Demographic trends in the Middle East point to a future of ever more youthful and increasingly crowded cities. The Middle East has the youngest population of any region in the world and the second highest urbanization rate. Sixty-three percent of the region’s population is under 29 years of age and the region’s average annual urban growth rate of 4% in the past two decades is second only to Sub-Saharan Africa.
Together, these present opportunities for accelerating growth and globalization in the Middle East. Indeed no industrial country has developed without high rates of urbanization, and taking advantage of their youth bulges is how the “Asian Tigers” rose to economic power beginning in the 1960s. However, before the Middle East can capitalize on its demographic trends serious development will have to take place first.
Today, globalization and market-oriented reforms are the overarching themes for the economic boom in the region – businesses, luxury services and international brands are rapidly becoming staples of most large cities across the region. But many urban dwellers have yet to enjoy any of these. In particular, urban youth are finding themselves left behind without the skills, resources (such as access to affordable housing and credit), or support needed to productively integrate into these rapidly modernizing macro-economies. The result: crowding without benefits and increasing exclusion of those who represent the greatest economic and social potential for a city. Egyptian sociologist, Saad Eddin Ibrahim describes this phenomenon as urbanization without urbanism–where the quality of cities does not grow at the same rate as their size. Ibrahim defines urbanism as a “qualitative change in people’s outlook, behavioral patterns, and the organizational networks which they create and participate in.” 1
With a short demographic window of opportunity and high urbanization rates, cities and local governments have a particularly key role to play. In order to achieve urbanism, Middle Eastern cities will have to employ new, collaborative strategies for development that capitalize on global best practices. The region with its many cities, ranging in sizes, levels of economic development, with diverse topography and degrees of global integration have much to learn and share with other regions and cities around the world. In planning for and managing this rapid urbanization, local governments also have the opportunity to use public space to promote inclusion, greater equality and quality of life, and lay the foundation for new social contracts with young generations of citizens.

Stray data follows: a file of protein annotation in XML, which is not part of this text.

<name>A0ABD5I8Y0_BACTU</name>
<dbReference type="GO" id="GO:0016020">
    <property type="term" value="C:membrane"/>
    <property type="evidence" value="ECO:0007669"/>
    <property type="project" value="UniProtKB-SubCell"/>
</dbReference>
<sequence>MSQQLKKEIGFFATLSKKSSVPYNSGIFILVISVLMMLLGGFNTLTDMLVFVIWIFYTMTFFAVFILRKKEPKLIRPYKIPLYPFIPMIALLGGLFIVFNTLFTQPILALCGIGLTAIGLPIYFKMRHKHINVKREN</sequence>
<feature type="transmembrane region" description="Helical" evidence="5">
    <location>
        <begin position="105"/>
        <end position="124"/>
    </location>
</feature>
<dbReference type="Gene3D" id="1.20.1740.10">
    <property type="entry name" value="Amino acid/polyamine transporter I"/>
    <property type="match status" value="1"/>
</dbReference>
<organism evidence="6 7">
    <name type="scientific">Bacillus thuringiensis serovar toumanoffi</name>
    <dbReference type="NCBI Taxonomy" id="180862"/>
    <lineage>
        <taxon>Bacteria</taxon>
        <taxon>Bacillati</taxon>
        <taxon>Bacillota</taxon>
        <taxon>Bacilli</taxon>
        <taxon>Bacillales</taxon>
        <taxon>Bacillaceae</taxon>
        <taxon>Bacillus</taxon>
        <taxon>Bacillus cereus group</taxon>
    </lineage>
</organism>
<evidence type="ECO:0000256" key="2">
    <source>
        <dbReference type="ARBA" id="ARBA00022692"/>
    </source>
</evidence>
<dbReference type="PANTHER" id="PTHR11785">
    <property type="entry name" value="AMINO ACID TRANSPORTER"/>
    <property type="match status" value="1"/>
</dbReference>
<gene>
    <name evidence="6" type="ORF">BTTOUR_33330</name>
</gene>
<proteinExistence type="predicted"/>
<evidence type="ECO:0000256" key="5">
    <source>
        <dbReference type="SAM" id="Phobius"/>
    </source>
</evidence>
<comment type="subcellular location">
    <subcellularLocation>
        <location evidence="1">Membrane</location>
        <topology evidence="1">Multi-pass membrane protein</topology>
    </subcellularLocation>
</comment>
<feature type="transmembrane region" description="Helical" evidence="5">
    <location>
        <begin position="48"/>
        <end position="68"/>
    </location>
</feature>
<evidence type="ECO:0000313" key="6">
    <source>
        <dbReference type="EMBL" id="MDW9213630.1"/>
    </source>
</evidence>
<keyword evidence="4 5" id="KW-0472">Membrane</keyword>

In Jordan, Amman provides a hopeful and refreshing model for the region. With the “Greater Amman Master Plan,” which earned the city the 2007 World Leadership Award for Town Planning, Amman’s Master Plan is the first forward-looking, comprehensive city-planning strategy in the region. This plan focuses on several aspects of urban development such as better public transportation, green and pedestrian-only spaces and youth recreational areas.
This example of urban planning showcases the role of local government in not only investing in “visible infrastructure” but also channeling their limited powers towards the development of the “invisible infrastructure” – the institutions, incentives and signals that govern the lives of people. In developing green spaces, local governments are not only investing in physical infrastructure but also engendering a greater social and environmental awareness among their young citizens. In expanding recreational spaces for youth, city governments are providing can promote creativity and life-skills as the foundation for human capital development.
Thus, these infrastructural changes have the potential for remarkable transformation that goes far beyond bricks and mortar. They signal clear changes in the attitudes of policymakers towards their citizens, and provide citizens with incentives to change their behaviors and perceptions accordingly.